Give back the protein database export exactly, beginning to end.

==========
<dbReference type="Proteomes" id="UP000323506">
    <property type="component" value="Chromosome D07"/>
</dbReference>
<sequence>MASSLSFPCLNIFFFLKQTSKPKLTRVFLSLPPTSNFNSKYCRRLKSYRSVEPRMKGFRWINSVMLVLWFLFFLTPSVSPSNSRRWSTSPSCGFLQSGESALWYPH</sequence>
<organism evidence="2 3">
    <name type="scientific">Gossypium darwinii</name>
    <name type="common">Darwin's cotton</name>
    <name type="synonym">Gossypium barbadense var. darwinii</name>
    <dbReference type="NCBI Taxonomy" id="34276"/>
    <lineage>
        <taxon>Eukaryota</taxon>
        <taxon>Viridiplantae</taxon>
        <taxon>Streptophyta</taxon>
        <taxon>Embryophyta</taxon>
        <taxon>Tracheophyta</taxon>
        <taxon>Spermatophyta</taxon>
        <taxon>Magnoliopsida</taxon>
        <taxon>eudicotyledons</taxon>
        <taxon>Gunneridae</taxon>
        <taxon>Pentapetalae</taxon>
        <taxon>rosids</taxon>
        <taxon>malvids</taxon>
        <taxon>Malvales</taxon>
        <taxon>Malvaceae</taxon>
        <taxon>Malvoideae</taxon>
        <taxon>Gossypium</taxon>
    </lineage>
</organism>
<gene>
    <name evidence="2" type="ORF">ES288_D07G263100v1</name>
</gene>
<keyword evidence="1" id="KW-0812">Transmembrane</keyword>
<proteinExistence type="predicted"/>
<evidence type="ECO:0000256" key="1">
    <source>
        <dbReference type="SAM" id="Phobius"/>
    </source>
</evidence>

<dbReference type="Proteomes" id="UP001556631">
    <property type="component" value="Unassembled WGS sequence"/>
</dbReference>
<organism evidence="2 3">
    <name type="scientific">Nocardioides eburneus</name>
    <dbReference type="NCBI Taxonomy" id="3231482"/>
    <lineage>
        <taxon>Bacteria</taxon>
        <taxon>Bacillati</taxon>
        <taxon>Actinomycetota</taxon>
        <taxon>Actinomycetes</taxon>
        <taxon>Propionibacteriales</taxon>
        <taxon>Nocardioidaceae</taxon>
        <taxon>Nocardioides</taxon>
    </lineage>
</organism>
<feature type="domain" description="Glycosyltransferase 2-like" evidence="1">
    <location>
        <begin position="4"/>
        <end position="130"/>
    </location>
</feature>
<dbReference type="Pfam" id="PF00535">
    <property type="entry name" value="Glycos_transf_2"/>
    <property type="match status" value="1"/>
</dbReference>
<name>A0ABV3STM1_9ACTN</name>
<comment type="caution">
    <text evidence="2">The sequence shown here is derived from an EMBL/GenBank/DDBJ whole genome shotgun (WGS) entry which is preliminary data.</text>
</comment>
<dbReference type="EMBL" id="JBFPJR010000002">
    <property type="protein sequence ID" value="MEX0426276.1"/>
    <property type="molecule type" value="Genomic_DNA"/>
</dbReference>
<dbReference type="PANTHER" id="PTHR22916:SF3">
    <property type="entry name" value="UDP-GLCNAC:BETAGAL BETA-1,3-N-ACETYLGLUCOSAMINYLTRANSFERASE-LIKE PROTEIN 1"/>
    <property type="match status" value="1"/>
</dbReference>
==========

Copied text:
<dbReference type="Proteomes" id="UP000323506">
    <property type="component" value="Chromosome D07"/>
</dbReference>
<sequence>MASSLSFPCLNIFFFLKQTSKPKLTRVFLSLPPTSNFNSKYCRRLKSYRSVEPRMKGFRWINSVMLVLWFLFFLTPSVSPSNSRRWSTSPSCGFLQSGESALWYPH</sequence>
<organism evidence="2 3">
    <name type="scientific">Gossypium darwinii</name>
    <name type="common">Darwin's cotton</name>
    <name type="synonym">Gossypium barbadense var. darwinii</name>
    <dbReference type="NCBI Taxonomy" id="34276"/>
    <lineage>
        <taxon>Eukaryota</taxon>
        <taxon>Viridiplantae</taxon>
        <taxon>Streptophyta</taxon>
        <taxon>Embryophyta</taxon>
        <taxon>Tracheophyta</taxon>
        <taxon>Spermatophyta</taxon>
        <taxon>Magnoliopsida</taxon>
        <taxon>eudicotyledons</taxon>
        <taxon>Gunneridae</taxon>
        <taxon>Pentapetalae</taxon>
        <taxon>rosids</taxon>
        <taxon>malvids</taxon>
        <taxon>Malvales</taxon>
        <taxon>Malvaceae</taxon>
        <taxon>Malvoideae</taxon>
        <taxon>Gossypium</taxon>
    </lineage>
</organism>
<gene>
    <name evidence="2" type="ORF">ES288_D07G263100v1</name>
</gene>
<keyword evidence="1" id="KW-0812">Transmembrane</keyword>
<proteinExistence type="predicted"/>
<evidence type="ECO:0000256" key="1">
    <source>
        <dbReference type="SAM" id="Phobius"/>
    </source>
</evidence>

<dbReference type="Proteomes" id="UP001556631">
    <property type="component" value="Unassembled WGS sequence"/>
</dbReference>
<organism evidence="2 3">
    <name type="scientific">Nocardioides eburneus</name>
    <dbReference type="NCBI Taxonomy" id="3231482"/>
    <lineage>
        <taxon>Bacteria</taxon>
        <taxon>Bacillati</taxon>
        <taxon>Actinomycetota</taxon>
        <taxon>Actinomycetes</taxon>
        <taxon>Propionibacteriales</taxon>
        <taxon>Nocardioidaceae</taxon>
        <taxon>Nocardioides</taxon>
    </lineage>
</organism>
<feature type="domain" description="Glycosyltransferase 2-like" evidence="1">
    <location>
        <begin position="4"/>
        <end position="130"/>
    </location>
</feature>
<dbReference type="Pfam" id="PF00535">
    <property type="entry name" value="Glycos_transf_2"/>
    <property type="match status" value="1"/>
</dbReference>
<name>A0ABV3STM1_9ACTN</name>
<comment type="caution">
    <text evidence="2">The sequence shown here is derived from an EMBL/GenBank/DDBJ whole genome shotgun (WGS) entry which is preliminary data.</text>
</comment>
<dbReference type="EMBL" id="JBFPJR010000002">
    <property type="protein sequence ID" value="MEX0426276.1"/>
    <property type="molecule type" value="Genomic_DNA"/>
</dbReference>
<dbReference type="PANTHER" id="PTHR22916:SF3">
    <property type="entry name" value="UDP-GLCNAC:BETAGAL BETA-1,3-N-ACETYLGLUCOSAMINYLTRANSFERASE-LIKE PROTEIN 1"/>
    <property type="match status" value="1"/>
</dbReference>